A multi-objective radiomics model for the prediction of locoregional recurrence in head and neck squamous cell cancer

Kai Wang, Zhiguo Zhou, Rongfang Wang, Liyuan Chen, Qiongwen Zhang, David Sher, Jing Wang

Research output: Contribution to journalArticle

Abstract

Purpose: Locoregional recurrence (LRR) is the predominant pattern of relapse after nonsurgical treatment of head and neck squamous cell cancer (HNSCC). Therefore, accurately identifying patients with HNSCC who are at high risk for LRR is important for optimizing personalized treatment plans. In this work, we developed a multi-classifier, multi-objective, and multi-modality (mCOM) radiomics-based outcome prediction model for HNSCC LRR. Methods: In mCOM, we considered sensitivity and specificity simultaneously as the objectives to guide the model optimization. We used multiple classifiers, comprising support vector machine (SVM), discriminant analysis (DA), and logistic regression (LR), to build the model. We used features from multiple modalities as model inputs, comprising clinical parameters and radiomics feature extracted from X-ray computed tomography (CT) images and positron emission tomography (PET) images. We proposed a multi-task multi-objective immune algorithm (mTO) to train the mCOM model and used an evidential reasoning (ER)-based method to fuse the output probabilities from different classifiers and modalities in mCOM. We evaluated the effectiveness of the developed method using a retrospective public pretreatment HNSCC dataset downloaded from The Cancer Imaging Archive (TCIA). The input for our model included radiomics features extracted from pretreatment PET and CT using an open source radiomics software and clinical characteristics such as sex, age, stage, primary disease site, human papillomavirus (HPV) status, and treatment paradigm. In our experiment, 190 patients from two institutions were used for model training while the remaining 87 patients from the other two institutions were used for testing. Results: When we built the predictive model using features from single modality, the multi-classifier (MC) models achieved better performance over the models built with the three base-classifiers individually. When we built the model using features from multiple modalities, the proposed method achieved area under the receiver operating characteristic curve (AUC) values of 0.76 for the radiomics-only model, and 0.77 for the model built with radiomics and clinical features, which is significantly higher than the AUCs of models built with single-modality features. The statistical analysis was performed using MATLAB software. Conclusions: Comparisons with other methods demonstrated the efficiency of the mTO algorithm and the superior performance of the proposed mCOM model for predicting HNSCC LRR.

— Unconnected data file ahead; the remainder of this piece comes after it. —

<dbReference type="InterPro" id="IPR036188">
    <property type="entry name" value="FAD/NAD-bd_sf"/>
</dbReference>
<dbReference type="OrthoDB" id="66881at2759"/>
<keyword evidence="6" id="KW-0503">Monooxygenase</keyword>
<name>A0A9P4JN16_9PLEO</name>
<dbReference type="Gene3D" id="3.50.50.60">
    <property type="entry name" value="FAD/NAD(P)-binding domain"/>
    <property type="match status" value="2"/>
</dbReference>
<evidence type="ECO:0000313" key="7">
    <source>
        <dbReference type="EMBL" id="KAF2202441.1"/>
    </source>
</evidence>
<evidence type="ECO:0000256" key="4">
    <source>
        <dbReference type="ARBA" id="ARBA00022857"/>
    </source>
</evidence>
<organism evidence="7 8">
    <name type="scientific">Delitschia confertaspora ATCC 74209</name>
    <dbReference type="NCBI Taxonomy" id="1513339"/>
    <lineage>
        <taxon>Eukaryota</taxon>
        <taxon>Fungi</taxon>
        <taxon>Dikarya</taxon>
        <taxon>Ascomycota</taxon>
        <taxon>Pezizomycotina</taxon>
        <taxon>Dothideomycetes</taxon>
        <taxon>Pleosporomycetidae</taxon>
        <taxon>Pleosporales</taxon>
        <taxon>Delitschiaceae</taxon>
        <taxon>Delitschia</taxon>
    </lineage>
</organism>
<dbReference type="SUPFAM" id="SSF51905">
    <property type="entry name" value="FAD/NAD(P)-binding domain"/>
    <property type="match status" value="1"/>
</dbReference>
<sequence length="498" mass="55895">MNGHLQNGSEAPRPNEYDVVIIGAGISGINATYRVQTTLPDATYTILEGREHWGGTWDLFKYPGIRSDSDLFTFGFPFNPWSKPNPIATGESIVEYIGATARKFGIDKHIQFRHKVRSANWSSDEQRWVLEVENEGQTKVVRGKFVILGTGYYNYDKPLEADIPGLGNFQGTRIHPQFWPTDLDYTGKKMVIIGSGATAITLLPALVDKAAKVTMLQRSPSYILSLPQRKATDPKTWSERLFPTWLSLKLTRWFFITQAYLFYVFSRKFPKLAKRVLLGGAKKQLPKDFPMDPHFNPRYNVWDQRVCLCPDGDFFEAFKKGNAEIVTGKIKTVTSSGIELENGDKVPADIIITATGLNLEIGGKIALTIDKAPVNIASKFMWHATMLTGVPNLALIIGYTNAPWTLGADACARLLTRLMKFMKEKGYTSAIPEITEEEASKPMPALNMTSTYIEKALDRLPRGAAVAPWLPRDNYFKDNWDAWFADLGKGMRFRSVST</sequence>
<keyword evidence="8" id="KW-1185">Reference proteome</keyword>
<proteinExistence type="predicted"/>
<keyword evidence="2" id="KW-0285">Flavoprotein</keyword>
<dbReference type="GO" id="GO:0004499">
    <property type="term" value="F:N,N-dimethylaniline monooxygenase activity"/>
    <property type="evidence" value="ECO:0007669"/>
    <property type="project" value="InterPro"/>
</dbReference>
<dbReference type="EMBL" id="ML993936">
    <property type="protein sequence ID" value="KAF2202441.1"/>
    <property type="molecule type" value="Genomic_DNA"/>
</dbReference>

Original languageEnglish (US)
JournalMedical physics
DOIs
StateAccepted/In press - 2020

Keywords

  • head neck cancers
  • multi-objective model
  • outcome prediction
  • radiomics

ASJC Scopus subject areas

  • Biophysics
  • Radiology Nuclear Medicine and imaging

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